Switching javascript neural network to java

OK, I’m trying to convert javascript code from coding train 10.13 neural network to java & having trouble.
here my code in java

NeuralNetwork nn;
void setup(){
  nn = new NeuralNetwork(2,2,1);
  float [] input = new float[2];// here I need to create the inputs to send to he outputs
  input[0] = 1;
  input[1] = 0;
  float output = nn.feedforward(input);

here the js version what I’m trying to convert

function setup(){
let nn = new NeuralNetwork(2, 2, 1);
let input = [1, 0];
let output = nn.feedforward(input);

Can anyone tell me if I have converted the code so far properly? If not I would love help been trying to do this for a while now.

Generally speaking, you shouldn’t try to convert code line-by-line. Instead, you should take a step back and think about what the program is doing in the first language, and then implement that in the target language. It’s a bit like translating literature: you don’t just go word-by-word. Instead, you take the overall feel of the entire thing and try to approximate that the best you can in the target language.

But for this question, can you be more specific about what you’re asking? Does your code compile? Does it do what you expected?


I find js hard to understand since I use java. This code is suppose to get 3 inputs the number of inputs, the number of hidden and the number of outputs then assign the inputs, which I think I’ve done & then place them in the feedforward function which comes to an error.

Okay cool, so what error are you getting? Have you tried narrowing your problem down to a MCVE?

I just told you where I was getting the error.

Do you have a class NeuralNetrok yet? And if so, please post it because there feedforward () should be located and that’s where the problem seems to be.

main page

NeuralNetwork nn;
void setup(){
  nn = new NeuralNetwork(2,2,1);
  float [] input = new float[2];
  input[0] = 1;
  input[1] = 0;
  float output = nn.feedforward(input);


class NeuralNetwork{
  float input, hidden, output;
  NeuralNetwork(float input, float hidden, float output){
    this.input = input;
    this.hidden = hidden;
    this.output = output;
    Matrix weightsih = new Matrix(input);
  void feedforward(float input){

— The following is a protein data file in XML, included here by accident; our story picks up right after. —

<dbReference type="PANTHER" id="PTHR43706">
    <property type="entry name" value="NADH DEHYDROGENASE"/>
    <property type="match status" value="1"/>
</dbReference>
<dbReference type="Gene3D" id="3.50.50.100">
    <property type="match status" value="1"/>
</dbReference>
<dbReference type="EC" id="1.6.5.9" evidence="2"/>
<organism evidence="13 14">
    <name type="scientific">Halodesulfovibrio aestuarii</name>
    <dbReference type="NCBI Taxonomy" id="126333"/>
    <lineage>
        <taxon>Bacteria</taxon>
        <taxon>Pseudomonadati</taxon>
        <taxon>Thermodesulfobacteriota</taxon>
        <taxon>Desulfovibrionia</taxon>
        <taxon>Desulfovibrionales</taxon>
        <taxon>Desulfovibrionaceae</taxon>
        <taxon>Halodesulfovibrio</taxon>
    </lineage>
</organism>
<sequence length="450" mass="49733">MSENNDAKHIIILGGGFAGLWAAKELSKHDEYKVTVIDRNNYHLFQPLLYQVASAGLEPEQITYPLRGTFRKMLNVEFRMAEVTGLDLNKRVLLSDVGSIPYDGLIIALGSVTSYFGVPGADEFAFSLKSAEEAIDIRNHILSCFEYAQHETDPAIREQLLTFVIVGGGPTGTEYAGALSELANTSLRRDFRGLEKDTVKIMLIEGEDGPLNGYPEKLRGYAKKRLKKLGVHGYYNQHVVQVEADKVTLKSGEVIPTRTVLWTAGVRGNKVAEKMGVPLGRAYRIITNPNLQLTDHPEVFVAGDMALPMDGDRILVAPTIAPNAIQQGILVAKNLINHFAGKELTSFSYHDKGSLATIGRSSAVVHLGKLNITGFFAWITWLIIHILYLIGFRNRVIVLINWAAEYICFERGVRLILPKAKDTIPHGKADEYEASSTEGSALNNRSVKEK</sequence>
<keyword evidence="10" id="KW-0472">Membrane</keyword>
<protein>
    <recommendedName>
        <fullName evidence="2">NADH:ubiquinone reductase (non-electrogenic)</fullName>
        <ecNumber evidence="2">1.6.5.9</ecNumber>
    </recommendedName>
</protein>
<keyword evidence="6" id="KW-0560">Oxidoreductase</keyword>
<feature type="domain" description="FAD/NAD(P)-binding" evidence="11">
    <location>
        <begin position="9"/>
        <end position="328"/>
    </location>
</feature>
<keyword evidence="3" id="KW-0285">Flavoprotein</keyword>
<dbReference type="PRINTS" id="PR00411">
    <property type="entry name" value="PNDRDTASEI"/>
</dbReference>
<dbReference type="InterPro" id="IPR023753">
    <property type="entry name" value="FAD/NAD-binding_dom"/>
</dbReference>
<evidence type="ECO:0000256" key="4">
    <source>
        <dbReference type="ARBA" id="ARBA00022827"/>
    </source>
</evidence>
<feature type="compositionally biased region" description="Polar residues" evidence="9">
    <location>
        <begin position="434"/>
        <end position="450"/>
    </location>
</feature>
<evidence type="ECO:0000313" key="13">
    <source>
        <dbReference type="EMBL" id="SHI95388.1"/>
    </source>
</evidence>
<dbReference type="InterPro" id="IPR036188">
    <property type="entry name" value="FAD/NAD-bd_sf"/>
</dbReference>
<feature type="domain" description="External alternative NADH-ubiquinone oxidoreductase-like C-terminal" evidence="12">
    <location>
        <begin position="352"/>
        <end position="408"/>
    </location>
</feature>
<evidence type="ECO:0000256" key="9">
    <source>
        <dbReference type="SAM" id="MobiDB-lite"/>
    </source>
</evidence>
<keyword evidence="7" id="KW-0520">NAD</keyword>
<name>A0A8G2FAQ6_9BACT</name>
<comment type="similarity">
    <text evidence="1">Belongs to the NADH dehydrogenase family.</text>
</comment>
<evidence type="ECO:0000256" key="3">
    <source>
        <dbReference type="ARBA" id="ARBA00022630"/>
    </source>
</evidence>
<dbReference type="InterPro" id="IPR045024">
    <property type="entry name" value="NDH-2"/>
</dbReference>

return guess;

here where I got so far

guess is never declared…

And you can’t have a void method return anything either!

float feedforward(float input) {
  return 0;

This would work but it won’t do anything.
Also you don’t want a float, you want a float array…

Also, here’s a little tip:
Arrays in Java can be declared in a shorter syntax:

// so instead of this
float[] longest = new float[2];
longest[0] = 1;
longest[1] = 2;
// do this for arrays in method arguments
new float[] { 1, 2 }
// or this for initializing an array
float[] shortest = { 1, 2 };
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A good compiler should make no difference out of those 3 but I doubt the processing compiler does it good. I have no idea how it’s handled though.

@MxFxM I’m not saying the compiler does it bad, I’m just saying that there’s a shorter syntax.

There is no “Processing compiler”, but you keep hating on it! :wink: Of the two compilers actually involved, the Java JIT one is the important one here and that’s world class.

@lqdev is right, it’s a shorter (and less error prone) syntax.

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I agree here, there is no Processing compiler. However, there is a Processing preprocessor. This is a big difference, because what actually happens is that Processing uses ANTLR to translate your sketch into a Java class, so it joins all of your tabs together, adds a main method, adds all the necessary imports (and moves them out of the class so that the Java compiler won’t spit out any errors), changes colors to ints, replaces color literals (#rrggbb) with (probably) the color(r, g, b) function, and so much more I’m not able to describe here.

1 Like

It turns them into a hexadecimal literal: #rrggbb -> 0xffrrggbb. :paintbrush:
That is, the character # becomes 0xff. :wink:

1 Like

Yes, there’s a preprocessor, which puts the code in context (great) and makes pointless minor syntax / language changes (buggy PITA and no support for lambdas). But it has no effect on how the code above actually compiles, either to bytecode or at runtime.

Actually, we can’t use any Java 8’s new features even in “.java” tabs, where the pre-processor isn’t used!